Mario Kart Wii gameplay on a mushroom-themed track.Mario Kart Wii gameplay on a mushroom track.

Even if you’ve played Mario Kart before, it will take you a while to get used to all this. On the plus side, at least many of the courses will be familiar. Mario Kart Wii has the cream of the crop of past Mario Kart courses along with a reasonable selection of new ones, with the tracks arranged into eight different cups. Four of these are initially locked and must be unlocked – along with additional playable characters – by getting a podium position in the available cups. Apart from the widening, tracks are surprisingly faithful to their original incarnations. The ghost swamp and beach courses from the SNES and GBA Mario Karts remain flat, and the textures and architecture have been updated rather than replaced. Tracks like the Mario circuit, Moo Mo Farm and DK Jungle tracks will be instantly familiar from their N64 versions, while a scattering of the Mario Sunshine themed courses from Double Dash! have made it through to Mario Kart Wii.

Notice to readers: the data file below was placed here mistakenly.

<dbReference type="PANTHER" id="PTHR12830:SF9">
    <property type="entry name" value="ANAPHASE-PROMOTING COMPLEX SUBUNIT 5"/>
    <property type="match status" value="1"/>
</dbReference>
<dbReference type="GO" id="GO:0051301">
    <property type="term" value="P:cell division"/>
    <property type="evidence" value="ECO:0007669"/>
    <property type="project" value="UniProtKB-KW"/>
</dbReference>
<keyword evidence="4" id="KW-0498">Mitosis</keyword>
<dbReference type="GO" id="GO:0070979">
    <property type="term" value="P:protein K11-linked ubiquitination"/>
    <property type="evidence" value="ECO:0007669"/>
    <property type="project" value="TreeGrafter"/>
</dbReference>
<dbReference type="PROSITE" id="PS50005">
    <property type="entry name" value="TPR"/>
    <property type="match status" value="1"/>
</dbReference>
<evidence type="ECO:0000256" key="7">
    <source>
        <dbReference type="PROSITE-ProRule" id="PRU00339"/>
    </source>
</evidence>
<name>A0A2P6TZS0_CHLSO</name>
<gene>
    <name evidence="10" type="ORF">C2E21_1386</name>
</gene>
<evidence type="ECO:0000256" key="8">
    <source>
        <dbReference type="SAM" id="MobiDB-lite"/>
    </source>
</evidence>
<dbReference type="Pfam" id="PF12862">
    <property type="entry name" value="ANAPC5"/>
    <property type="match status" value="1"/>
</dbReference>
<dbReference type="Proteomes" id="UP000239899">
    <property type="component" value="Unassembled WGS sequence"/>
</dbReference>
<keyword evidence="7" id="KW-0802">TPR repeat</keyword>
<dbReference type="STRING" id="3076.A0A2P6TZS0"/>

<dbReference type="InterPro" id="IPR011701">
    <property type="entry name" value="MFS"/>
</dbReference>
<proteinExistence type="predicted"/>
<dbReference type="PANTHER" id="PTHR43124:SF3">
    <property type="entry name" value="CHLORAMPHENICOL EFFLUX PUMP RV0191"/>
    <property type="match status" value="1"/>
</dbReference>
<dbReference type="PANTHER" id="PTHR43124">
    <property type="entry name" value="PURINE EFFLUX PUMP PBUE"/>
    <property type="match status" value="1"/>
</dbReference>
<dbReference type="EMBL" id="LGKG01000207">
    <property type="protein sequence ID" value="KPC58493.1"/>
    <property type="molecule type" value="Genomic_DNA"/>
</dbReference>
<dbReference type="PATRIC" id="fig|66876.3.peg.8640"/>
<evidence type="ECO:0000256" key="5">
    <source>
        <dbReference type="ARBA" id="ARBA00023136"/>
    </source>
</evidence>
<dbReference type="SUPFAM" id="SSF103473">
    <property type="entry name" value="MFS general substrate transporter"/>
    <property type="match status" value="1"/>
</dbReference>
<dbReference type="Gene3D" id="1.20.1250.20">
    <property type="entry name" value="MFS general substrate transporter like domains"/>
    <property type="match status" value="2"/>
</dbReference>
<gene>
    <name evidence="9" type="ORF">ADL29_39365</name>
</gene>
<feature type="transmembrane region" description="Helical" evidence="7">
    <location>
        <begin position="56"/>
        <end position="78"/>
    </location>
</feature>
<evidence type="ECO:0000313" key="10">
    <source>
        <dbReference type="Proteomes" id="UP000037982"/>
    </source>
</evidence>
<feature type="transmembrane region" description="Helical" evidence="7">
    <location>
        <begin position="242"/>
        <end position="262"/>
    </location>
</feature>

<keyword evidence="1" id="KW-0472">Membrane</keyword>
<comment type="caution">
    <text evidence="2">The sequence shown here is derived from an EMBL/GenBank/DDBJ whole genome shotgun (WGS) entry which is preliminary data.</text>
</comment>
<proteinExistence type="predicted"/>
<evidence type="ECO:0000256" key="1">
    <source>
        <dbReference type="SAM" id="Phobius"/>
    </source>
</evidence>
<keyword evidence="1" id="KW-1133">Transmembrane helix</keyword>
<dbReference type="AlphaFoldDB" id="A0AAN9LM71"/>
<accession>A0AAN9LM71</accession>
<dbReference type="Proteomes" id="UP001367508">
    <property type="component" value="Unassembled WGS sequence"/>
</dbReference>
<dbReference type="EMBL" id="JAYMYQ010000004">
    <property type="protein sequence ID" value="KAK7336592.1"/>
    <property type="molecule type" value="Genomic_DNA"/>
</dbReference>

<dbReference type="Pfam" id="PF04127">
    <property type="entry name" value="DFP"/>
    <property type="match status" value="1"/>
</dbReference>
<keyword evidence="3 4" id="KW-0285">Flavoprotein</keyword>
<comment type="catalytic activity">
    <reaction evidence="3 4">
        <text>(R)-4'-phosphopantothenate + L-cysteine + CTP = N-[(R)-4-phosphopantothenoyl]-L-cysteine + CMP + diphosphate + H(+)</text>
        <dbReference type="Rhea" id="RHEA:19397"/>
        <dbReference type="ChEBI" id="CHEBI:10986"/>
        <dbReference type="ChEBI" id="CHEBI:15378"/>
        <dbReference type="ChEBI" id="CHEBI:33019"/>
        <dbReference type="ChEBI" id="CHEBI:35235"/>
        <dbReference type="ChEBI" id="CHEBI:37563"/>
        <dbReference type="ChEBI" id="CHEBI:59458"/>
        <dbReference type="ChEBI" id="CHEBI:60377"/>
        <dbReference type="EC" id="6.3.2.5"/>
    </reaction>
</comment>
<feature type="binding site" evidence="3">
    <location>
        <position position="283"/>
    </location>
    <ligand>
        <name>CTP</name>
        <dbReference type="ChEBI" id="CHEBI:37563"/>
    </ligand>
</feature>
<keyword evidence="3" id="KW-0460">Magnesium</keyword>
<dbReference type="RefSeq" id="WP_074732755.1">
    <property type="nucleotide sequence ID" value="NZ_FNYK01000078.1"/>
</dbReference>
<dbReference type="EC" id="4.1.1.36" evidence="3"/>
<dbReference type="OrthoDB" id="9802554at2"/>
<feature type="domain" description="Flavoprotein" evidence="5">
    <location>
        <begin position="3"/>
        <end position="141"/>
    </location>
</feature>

The downside of this approach is that few of the remade courses have an awful lot of wow factor, but to make up for it the new ones – mostly collected in the latter cups – are superb. Koopa Cape has some terrifying drops and some brilliant river and underwater sections, while the lava-filled Grumble Volcano is the sort of course that punishes rash racing lines or dozy play. Maple Treeway, with its narrow, twisting branch tracks, is one of the most fiendish Mario Kart courses I’ve ever played. Coconut Mall, meanwhile, makes the best use of your systems’s selection of Miis. While other tracks feature them as spectators, the Mall has them as obstacles, reversing cars in the car park that are guaranteed to get into your kart’s way. It’s the sort of nice touch that distinguishes the best Nintendo games.
Screenshot of Mario Kart Wii gameplay with Toad racing.Mario Kart Wii gameplay screenshot with race in progress.

Now, unless you’re really hot under the collar about the changes to the handling and the boost model, I think you’ll find Mario Kart Wii a hugely entertaining single-player game. As always, the action is divided into three classes, 50CC, 100CC and 150CC, with the 100CC now restricted to motorbikes only. Old hands will find the 50CC class pretty easy going, which is fine as its designated a beginner’s class. The 100CC class also lacks challenge early on, but picks up in the later cups as the courses grow more challenging and it gets harder to push ahead of the chasing pack.